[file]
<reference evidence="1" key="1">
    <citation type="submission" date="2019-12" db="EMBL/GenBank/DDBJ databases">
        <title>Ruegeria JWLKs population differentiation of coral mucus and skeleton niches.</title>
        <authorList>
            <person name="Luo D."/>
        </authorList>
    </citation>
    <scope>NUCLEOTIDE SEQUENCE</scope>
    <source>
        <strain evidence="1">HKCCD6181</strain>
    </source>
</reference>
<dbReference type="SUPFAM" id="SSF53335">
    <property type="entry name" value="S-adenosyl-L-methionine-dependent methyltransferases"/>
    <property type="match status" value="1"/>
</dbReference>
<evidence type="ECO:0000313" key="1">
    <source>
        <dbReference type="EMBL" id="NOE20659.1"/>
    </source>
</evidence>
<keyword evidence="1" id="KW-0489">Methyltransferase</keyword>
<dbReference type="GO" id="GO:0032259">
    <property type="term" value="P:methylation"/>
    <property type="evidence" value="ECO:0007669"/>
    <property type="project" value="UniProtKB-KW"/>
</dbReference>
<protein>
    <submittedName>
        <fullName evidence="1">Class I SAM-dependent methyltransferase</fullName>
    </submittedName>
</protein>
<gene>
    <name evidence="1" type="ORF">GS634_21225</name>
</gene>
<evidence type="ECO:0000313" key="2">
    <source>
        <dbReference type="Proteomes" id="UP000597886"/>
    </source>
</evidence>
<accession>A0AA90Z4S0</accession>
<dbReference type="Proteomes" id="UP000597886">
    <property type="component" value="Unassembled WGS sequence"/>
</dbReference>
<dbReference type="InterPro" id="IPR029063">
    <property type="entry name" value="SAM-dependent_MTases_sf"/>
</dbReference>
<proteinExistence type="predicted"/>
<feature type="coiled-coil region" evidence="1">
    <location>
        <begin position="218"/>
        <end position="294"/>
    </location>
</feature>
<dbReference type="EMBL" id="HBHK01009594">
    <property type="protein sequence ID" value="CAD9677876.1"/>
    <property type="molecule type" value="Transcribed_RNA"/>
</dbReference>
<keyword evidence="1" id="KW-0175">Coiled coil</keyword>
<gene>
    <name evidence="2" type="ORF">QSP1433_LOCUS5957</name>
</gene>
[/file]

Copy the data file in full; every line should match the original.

<reference evidence="1" key="1">
    <citation type="submission" date="2019-12" db="EMBL/GenBank/DDBJ databases">
        <title>Ruegeria JWLKs population differentiation of coral mucus and skeleton niches.</title>
        <authorList>
            <person name="Luo D."/>
        </authorList>
    </citation>
    <scope>NUCLEOTIDE SEQUENCE</scope>
    <source>
        <strain evidence="1">HKCCD6181</strain>
    </source>
</reference>
<dbReference type="SUPFAM" id="SSF53335">
    <property type="entry name" value="S-adenosyl-L-methionine-dependent methyltransferases"/>
    <property type="match status" value="1"/>
</dbReference>
<evidence type="ECO:0000313" key="1">
    <source>
        <dbReference type="EMBL" id="NOE20659.1"/>
    </source>
</evidence>
<keyword evidence="1" id="KW-0489">Methyltransferase</keyword>
<dbReference type="GO" id="GO:0032259">
    <property type="term" value="P:methylation"/>
    <property type="evidence" value="ECO:0007669"/>
    <property type="project" value="UniProtKB-KW"/>
</dbReference>
<protein>
    <submittedName>
        <fullName evidence="1">Class I SAM-dependent methyltransferase</fullName>
    </submittedName>
</protein>
<gene>
    <name evidence="1" type="ORF">GS634_21225</name>
</gene>
<evidence type="ECO:0000313" key="2">
    <source>
        <dbReference type="Proteomes" id="UP000597886"/>
    </source>
</evidence>
<accession>A0AA90Z4S0</accession>
<dbReference type="Proteomes" id="UP000597886">
    <property type="component" value="Unassembled WGS sequence"/>
</dbReference>
<dbReference type="InterPro" id="IPR029063">
    <property type="entry name" value="SAM-dependent_MTases_sf"/>
</dbReference>
<proteinExistence type="predicted"/>
<feature type="coiled-coil region" evidence="1">
    <location>
        <begin position="218"/>
        <end position="294"/>
    </location>
</feature>
<dbReference type="EMBL" id="HBHK01009594">
    <property type="protein sequence ID" value="CAD9677876.1"/>
    <property type="molecule type" value="Transcribed_RNA"/>
</dbReference>
<keyword evidence="1" id="KW-0175">Coiled coil</keyword>
<gene>
    <name evidence="2" type="ORF">QSP1433_LOCUS5957</name>
</gene>